Tuesday, December 14, 2010

EFF announces Appeals Court supports applying 4th Amendment to email, in Warshak case

The Electronic Frontier Foundation announced today that the Sixth Circuit (in Ohio) had affirmed a lower court decision in the case of U.S. v. Warshak, that, as a consequence of the Fourth Amendment, the government must have a search warrant to seize emails and similar communications (like texts) stored by service providers. The press release from EFF is here.

The Opinion on the 6th Circuit’s own website is here.

The following excerpt is instructive:

“The district court’s decision also appears to be supported by the balancing of the interests of Warshak, the government, and the public. Although the government claims that its investigative abilities will be unduly hampered by the injunction, it still can search e-mails stored with ISPs either through obtaining a warrant, by notifying the account holder, or, in light of our modification to the injunction, by making a fact specific showing that the account holder has waived his expectation of privacy with respect to the ISP. Further, under section 2703(f), it can require an ISP to preserve evidence “pending the issuance of a court order or other process,” ameliorating any concerns about the destruction of evidence.”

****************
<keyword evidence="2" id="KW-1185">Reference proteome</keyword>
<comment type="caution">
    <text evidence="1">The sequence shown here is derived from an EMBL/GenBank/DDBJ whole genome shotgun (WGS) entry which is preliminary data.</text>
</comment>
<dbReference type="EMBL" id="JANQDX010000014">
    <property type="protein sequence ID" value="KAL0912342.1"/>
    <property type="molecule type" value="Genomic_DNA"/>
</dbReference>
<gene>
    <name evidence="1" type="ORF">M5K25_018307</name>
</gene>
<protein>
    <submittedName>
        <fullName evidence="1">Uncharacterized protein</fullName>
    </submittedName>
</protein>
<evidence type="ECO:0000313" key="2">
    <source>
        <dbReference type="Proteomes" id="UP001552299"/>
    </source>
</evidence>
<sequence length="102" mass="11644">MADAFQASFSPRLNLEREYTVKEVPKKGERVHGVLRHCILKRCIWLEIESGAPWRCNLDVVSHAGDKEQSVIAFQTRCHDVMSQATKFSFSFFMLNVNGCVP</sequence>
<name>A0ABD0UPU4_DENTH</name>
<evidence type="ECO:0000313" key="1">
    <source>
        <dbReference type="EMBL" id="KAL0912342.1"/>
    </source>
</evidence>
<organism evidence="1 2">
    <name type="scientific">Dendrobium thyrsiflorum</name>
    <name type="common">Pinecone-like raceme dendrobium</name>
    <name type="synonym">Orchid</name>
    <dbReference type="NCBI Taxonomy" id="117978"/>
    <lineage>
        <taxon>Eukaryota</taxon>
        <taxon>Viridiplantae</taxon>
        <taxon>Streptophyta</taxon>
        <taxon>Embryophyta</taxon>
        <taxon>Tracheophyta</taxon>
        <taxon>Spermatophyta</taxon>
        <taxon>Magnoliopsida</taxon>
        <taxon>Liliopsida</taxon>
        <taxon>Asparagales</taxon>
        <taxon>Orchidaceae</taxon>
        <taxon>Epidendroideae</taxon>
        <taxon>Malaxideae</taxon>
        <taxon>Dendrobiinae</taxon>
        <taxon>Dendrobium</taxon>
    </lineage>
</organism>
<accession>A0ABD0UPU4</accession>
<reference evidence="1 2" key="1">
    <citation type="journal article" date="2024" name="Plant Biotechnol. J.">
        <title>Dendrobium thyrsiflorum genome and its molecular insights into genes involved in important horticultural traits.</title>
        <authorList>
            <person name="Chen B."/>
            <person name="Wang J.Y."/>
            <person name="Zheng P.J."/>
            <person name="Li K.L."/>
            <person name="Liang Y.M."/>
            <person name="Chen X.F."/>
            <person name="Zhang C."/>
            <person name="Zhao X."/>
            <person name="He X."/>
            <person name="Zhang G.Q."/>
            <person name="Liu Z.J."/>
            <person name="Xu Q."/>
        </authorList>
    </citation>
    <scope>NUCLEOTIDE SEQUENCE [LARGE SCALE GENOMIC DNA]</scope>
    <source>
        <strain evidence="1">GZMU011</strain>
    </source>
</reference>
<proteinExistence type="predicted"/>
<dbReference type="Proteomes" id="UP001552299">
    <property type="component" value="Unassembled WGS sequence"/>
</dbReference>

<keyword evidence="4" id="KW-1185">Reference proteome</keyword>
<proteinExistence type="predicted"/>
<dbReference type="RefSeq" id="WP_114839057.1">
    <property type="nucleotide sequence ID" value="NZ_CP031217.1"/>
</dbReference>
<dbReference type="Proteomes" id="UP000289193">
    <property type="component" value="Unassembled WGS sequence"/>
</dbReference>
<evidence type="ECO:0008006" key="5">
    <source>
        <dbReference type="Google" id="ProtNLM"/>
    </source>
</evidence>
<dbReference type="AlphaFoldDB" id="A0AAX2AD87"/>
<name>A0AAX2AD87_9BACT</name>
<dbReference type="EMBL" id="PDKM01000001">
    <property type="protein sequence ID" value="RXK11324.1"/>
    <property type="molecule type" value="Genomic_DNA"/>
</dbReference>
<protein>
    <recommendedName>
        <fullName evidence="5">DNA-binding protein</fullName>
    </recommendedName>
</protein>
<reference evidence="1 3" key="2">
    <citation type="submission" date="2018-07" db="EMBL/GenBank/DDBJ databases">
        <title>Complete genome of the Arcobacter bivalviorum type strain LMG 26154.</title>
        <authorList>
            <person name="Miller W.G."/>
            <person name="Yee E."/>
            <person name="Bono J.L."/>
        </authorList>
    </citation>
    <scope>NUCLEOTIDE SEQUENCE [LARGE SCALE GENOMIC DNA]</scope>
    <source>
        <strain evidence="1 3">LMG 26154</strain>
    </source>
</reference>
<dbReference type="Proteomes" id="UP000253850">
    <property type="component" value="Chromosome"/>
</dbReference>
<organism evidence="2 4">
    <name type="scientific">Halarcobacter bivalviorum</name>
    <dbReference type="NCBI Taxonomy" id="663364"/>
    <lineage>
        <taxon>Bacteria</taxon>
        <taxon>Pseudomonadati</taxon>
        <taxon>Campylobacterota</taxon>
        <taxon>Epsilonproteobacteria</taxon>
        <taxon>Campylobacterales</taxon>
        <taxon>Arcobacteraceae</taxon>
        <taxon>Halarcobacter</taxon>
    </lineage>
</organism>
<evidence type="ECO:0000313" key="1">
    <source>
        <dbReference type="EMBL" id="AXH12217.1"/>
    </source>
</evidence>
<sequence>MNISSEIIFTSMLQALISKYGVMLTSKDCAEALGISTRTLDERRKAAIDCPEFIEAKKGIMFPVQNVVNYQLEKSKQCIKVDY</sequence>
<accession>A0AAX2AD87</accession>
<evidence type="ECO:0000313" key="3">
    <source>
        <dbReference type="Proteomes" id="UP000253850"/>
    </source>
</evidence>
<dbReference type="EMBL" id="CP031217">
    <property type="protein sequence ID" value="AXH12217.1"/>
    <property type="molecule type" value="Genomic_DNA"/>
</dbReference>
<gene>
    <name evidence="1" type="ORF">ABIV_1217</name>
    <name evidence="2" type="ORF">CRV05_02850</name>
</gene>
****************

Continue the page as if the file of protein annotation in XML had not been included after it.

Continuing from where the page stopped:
An earlier (2007) YouTube video from WPN (posted by ientry) explained the earlier lower court decision



Warshak had been chased for peddling Enzyte.

This case may not be as critical in an existential sense as are some others floating around. However the constitutional protection of requiring a warrant would let an “ordinary blogger” know in advance if the government thought she had done something “wrong.” Think about connecting this to the Wikileaks controversy.

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